Some stocks were so junior they were illiquid and had no bids. I still own them but don’t pay much attention to my zombies.
I traded myself out of my Valero position for a small loss in the summer at $58, after calling it The Trade of the Year in January. I got nervous about the stock pattern. I bought it starting at $53, all the way up to $65…so my average cost was about $58. The stock never pierced through support, but it sat at its support line for a month, and I felt I was watching the stock too closely…always a sign I own too much. Instead of prudently selling half, I sold it all, only to watch it run to $71 within 4 months!
I did a few things right this year:
- I believed that nobody knew a thing about where oil prices were going. I didn’t pay any attention to Big Company CEOs, or highly respected global consultants. Fundamentals were changing SO fast, nobody had accurate enough data to really understand what’s happening. And that is still the case. One of my lines is—I don’t care what I think; listen to Mr. Market.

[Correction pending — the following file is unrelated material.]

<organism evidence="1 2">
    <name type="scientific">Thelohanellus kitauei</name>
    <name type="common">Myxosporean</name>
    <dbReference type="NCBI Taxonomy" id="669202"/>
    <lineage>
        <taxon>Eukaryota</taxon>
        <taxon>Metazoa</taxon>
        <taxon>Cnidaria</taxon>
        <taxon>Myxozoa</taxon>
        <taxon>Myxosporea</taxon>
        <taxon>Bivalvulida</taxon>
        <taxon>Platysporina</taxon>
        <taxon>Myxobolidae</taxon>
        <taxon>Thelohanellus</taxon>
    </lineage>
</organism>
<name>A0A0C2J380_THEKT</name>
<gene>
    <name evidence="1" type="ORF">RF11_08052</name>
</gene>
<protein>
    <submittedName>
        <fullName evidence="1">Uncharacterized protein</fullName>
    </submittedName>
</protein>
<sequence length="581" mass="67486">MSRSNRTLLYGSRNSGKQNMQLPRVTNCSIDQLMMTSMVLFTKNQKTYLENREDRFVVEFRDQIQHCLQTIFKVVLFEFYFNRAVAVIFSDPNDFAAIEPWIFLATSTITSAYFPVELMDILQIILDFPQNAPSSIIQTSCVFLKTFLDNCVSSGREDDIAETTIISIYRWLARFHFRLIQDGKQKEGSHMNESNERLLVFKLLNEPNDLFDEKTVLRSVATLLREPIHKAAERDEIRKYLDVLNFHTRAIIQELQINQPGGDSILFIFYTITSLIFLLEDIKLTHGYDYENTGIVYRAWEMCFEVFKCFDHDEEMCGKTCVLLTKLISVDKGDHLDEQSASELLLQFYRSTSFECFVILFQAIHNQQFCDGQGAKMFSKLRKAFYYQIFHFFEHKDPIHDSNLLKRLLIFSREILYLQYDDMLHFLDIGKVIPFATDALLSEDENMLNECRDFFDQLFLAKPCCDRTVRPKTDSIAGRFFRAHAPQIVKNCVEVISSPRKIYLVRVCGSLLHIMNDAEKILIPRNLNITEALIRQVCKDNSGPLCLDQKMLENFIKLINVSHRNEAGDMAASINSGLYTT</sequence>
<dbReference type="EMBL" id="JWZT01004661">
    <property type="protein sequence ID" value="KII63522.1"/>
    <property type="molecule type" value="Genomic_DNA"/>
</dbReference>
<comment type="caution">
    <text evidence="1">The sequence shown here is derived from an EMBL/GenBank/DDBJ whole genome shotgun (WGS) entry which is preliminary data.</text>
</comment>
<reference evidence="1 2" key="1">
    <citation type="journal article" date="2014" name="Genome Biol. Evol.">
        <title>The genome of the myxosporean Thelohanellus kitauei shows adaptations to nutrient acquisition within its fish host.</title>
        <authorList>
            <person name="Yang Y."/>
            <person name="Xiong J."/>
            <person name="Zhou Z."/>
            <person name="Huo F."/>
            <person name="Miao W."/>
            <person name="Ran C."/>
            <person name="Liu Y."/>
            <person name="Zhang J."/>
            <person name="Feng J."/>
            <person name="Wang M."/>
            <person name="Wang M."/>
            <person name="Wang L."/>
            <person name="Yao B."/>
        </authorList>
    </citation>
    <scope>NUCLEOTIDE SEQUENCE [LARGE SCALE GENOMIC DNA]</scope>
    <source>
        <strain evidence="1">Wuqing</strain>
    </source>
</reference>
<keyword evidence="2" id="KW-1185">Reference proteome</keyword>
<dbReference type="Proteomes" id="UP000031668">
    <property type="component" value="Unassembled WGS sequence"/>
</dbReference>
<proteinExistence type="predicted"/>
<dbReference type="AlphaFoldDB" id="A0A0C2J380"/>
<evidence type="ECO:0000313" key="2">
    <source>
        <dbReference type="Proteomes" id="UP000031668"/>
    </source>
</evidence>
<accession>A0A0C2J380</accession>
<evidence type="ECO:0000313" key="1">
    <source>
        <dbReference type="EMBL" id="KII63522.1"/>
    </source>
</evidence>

This was the year the Market really understood that the EIA and IEA truly didn’t know anything more than private industry—and in fact generally they knew less. (Yet the Market still trades off of the weekly numbers for oil and gas).
2. What that meant for my trading was–that I was very flexible; willing to take a 10% loss quickly on any trades. Stop losses were some of my best trades.
- Diversify into downstream investments. The global energy complex has
- Upstream–where the energy is in the ground; i.e. producers and service companies
- Midstream—Pipelines; getting the energy closer to the consumer
- Downstream—refiners, energy retailers, power companies
Upstream and Midstream companies have taken a beating this year, but sub-sectors like refineries and energy retailers have actually done very well—and that’s where I put most of my money this year.
If investors wanted exposure to producers in 2015, it was a year of only owning the leaders, which by definition trade at a premium. Generally, I like expensive stocks. They are expensive because they have the best management teams who can survive in down times and thrive in good times. These stocks get A Big Bounce first, before the lesser lights move up.